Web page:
Elements of Latin Lesson 18:
The Ablative Denoting With

Labōrāre est ōrāre — To labor is to pray
Motto of the monks of the order of Saint Benedict.

153. The Ablative Denoting With. One of the relations denoted by the Latin ablative is expressed in English by the preposition with (§ 65). But with varies in meaning, and cannot always be translated by the Latin preposition cum. This becomes clear from the following sentences.

  1. The fields are thick with grain.
  2. Marcus fights with his spear.
  3. Julia is living with Cornelia.
  4. Galba toils with great industry.

In #1, with denotes cause, i.e. with grain means because of grain.

In #2, with denotes means, i.e. with his spear means by means of his spear.

In #3, with denotes accompaniment, i.e. Julia is not living alone but in company with Cornelia.

In #4, with denotes manner, i.e. with great industry tells how Galba works.

   These four meanings of with are expressed in Latin by four different constructions of the ablative, known as the Ablative of Cause, Ablative of Means, Ablative of Accompaniment, and Ablative of Manner.


165. Rule for the Ablative of Cause. Cause is denoted by the ablative, usually without a preposition, and answers the question Because of what?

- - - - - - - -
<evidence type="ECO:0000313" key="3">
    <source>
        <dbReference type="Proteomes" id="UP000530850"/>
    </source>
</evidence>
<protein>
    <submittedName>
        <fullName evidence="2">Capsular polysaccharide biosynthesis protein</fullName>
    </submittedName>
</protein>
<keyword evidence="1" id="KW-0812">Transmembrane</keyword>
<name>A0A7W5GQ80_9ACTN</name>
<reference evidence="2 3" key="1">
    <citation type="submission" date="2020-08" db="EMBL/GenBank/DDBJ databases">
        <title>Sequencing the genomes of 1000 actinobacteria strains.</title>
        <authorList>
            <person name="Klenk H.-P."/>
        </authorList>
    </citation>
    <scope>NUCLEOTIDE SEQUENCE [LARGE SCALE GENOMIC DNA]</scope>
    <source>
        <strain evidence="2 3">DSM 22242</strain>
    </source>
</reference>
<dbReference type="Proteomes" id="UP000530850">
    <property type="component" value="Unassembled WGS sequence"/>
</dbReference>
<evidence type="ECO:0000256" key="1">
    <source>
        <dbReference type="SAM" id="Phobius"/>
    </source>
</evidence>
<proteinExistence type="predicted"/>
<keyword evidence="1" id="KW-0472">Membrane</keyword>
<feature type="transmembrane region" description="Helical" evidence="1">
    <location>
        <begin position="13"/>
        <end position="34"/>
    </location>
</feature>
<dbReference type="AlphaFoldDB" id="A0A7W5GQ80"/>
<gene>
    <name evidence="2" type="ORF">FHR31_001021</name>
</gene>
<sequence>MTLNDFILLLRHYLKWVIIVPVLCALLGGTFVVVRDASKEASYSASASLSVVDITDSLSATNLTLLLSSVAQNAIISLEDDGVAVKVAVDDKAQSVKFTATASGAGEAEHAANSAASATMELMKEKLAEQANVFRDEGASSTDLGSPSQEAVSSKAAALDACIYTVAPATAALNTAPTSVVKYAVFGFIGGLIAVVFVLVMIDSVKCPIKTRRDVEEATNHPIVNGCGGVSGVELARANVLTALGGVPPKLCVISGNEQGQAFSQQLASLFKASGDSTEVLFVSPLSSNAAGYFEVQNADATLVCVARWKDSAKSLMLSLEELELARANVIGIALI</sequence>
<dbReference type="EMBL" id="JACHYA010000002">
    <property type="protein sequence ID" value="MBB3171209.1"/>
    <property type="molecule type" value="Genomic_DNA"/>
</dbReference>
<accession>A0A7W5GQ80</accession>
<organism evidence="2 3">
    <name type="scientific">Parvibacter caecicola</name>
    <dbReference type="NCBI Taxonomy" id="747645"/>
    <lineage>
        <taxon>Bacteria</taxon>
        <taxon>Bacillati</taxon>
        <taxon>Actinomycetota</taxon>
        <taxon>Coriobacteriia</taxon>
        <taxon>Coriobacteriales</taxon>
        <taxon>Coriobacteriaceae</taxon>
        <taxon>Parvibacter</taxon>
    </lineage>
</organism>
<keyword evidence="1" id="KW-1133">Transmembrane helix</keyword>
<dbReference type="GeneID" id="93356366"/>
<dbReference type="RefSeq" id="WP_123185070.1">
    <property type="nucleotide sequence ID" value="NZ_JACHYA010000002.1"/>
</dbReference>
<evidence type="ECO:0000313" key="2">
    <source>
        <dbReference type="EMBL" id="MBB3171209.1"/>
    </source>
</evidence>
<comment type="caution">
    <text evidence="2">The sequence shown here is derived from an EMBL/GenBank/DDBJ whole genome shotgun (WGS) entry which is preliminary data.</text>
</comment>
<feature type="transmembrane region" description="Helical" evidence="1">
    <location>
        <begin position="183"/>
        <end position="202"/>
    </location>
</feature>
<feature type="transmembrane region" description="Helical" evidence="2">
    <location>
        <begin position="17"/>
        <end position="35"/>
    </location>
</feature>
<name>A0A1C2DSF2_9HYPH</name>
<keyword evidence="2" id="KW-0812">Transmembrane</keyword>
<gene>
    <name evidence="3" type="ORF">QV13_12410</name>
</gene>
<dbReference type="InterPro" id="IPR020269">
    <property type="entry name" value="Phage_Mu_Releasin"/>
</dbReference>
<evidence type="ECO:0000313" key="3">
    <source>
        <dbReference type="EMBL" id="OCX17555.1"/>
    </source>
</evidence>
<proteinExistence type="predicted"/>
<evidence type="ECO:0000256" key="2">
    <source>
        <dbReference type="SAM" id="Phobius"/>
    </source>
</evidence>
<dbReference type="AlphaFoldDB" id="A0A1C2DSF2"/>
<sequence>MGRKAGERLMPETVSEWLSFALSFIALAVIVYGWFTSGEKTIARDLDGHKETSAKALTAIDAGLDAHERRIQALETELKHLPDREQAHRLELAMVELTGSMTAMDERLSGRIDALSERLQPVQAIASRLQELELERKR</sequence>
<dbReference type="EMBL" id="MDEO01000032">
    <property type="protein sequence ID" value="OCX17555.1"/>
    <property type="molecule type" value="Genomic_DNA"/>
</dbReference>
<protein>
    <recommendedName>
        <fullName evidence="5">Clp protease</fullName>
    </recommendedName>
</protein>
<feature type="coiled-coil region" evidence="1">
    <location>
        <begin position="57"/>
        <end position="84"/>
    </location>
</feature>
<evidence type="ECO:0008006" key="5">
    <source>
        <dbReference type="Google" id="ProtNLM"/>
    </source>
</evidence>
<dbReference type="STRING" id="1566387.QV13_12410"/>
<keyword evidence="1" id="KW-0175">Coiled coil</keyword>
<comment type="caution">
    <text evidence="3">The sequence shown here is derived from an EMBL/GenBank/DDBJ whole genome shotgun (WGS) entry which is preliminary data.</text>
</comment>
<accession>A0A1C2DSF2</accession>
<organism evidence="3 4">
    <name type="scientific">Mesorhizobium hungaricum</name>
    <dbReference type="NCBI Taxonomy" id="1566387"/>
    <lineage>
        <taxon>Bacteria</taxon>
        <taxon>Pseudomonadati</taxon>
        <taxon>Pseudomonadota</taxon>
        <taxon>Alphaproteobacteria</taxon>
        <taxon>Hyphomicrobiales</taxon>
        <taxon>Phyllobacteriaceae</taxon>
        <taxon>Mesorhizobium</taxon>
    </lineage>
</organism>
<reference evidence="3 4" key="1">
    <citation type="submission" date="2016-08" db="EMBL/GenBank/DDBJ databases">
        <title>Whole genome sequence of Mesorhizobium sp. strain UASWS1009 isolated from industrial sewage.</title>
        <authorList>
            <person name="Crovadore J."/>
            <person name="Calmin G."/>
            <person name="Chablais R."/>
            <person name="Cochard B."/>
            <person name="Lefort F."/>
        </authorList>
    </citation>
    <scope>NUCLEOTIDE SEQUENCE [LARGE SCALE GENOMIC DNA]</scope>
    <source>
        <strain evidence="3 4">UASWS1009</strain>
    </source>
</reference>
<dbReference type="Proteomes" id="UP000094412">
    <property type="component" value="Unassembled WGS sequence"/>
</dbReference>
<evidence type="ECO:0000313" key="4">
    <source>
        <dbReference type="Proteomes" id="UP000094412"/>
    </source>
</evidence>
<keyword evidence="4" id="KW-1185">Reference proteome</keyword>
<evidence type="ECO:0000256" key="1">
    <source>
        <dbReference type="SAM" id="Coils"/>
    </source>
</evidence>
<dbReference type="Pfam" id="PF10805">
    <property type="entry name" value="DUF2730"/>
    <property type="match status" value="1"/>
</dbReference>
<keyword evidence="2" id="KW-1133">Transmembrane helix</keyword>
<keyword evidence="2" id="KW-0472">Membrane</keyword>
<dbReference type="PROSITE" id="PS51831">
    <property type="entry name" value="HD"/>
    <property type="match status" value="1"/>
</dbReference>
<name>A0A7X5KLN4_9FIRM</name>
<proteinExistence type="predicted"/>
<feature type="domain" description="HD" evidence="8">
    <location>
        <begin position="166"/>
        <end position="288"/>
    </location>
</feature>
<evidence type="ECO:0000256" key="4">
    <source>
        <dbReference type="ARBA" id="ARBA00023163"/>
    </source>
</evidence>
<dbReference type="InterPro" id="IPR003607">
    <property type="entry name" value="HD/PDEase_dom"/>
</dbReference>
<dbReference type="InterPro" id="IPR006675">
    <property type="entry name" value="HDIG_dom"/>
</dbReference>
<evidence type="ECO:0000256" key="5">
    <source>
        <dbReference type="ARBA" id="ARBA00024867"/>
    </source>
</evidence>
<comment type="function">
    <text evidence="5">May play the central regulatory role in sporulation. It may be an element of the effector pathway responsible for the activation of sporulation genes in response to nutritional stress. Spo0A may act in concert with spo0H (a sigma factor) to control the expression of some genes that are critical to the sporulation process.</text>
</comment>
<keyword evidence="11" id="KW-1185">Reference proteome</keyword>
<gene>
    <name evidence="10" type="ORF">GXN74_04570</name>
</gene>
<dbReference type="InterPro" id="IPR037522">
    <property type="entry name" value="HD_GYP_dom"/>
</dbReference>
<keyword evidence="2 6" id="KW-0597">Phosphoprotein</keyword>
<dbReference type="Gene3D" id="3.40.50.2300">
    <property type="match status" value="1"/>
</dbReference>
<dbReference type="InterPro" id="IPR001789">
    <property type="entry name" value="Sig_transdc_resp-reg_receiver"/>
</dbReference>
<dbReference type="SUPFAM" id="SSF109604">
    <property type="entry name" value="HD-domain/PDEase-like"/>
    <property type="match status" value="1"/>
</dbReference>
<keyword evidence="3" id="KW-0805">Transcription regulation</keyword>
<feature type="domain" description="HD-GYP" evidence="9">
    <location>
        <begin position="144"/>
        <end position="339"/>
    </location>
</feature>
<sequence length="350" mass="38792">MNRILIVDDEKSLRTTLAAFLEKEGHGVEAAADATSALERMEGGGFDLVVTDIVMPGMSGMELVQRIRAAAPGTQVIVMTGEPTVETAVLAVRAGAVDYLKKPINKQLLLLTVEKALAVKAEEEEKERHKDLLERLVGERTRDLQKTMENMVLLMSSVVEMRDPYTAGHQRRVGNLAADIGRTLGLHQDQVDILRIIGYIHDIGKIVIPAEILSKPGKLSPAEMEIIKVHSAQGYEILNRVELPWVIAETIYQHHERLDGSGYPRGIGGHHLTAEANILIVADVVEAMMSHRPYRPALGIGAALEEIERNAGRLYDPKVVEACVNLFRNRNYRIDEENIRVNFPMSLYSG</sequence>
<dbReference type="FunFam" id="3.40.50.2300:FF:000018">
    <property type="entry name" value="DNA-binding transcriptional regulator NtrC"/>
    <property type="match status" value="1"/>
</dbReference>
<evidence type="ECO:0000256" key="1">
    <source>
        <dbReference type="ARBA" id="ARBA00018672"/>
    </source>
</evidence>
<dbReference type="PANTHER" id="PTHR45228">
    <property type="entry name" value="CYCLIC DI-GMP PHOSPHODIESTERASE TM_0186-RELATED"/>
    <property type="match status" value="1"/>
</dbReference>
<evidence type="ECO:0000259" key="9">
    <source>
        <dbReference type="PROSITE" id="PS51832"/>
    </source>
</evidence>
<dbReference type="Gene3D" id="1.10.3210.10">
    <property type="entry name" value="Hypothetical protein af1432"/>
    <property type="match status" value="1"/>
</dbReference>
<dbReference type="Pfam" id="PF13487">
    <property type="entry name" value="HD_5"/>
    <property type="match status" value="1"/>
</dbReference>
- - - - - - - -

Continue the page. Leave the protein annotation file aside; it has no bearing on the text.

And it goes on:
Agrī sunt crēbrī frūmentō.
The fields are thick with grain.


166. Rule for the Ablative of Means. Means is denoted by the ablative without a preposition. This ablative answers the question By means of what? With what?

Mārcus tēlō pugnat.
Marcus fights with his spear.


167. Rule for the Ablative of Accompaniment. Accompaniment is denoted by the ablative with cum. This ablative answers the question In company with whom?

Iūlia cum Cornēliā habitat.
Julia is living with Cornelia.


168. Rule for Ablative of Manner. Manner is denoted by the ablative with cum. Cum may be omitted if an adjective is used with the ablative. This ablative answers the question How? In what manner?

Galba cum dīligentiā labōrat.
Galba works with industry.

Galba magnā cum dīligentiā labōrat.
Galba works with great industry.

But remember: cum is optional if there is an adjective modifying the noun. So:

Galba magnā dīligentiā labōrat.
Galba works with great industry.


Exercises

Print Lesson 18 Exercises

169. What uses of the ablative do you discover in the following passage and what question does each answer?

   The day after the battle we retreated with all our forces. The roads were deep with mud and the men were weary with fighting. To make matters worse, aviators attacked our crowded ranks with bombs. The machines flew low, but with such speed that we could not hit them. At last with a sigh of relief we entered a forest so thick with trees that we were well protected by the branches. Many wretched refugees with their wives and children sought shelter there.


     



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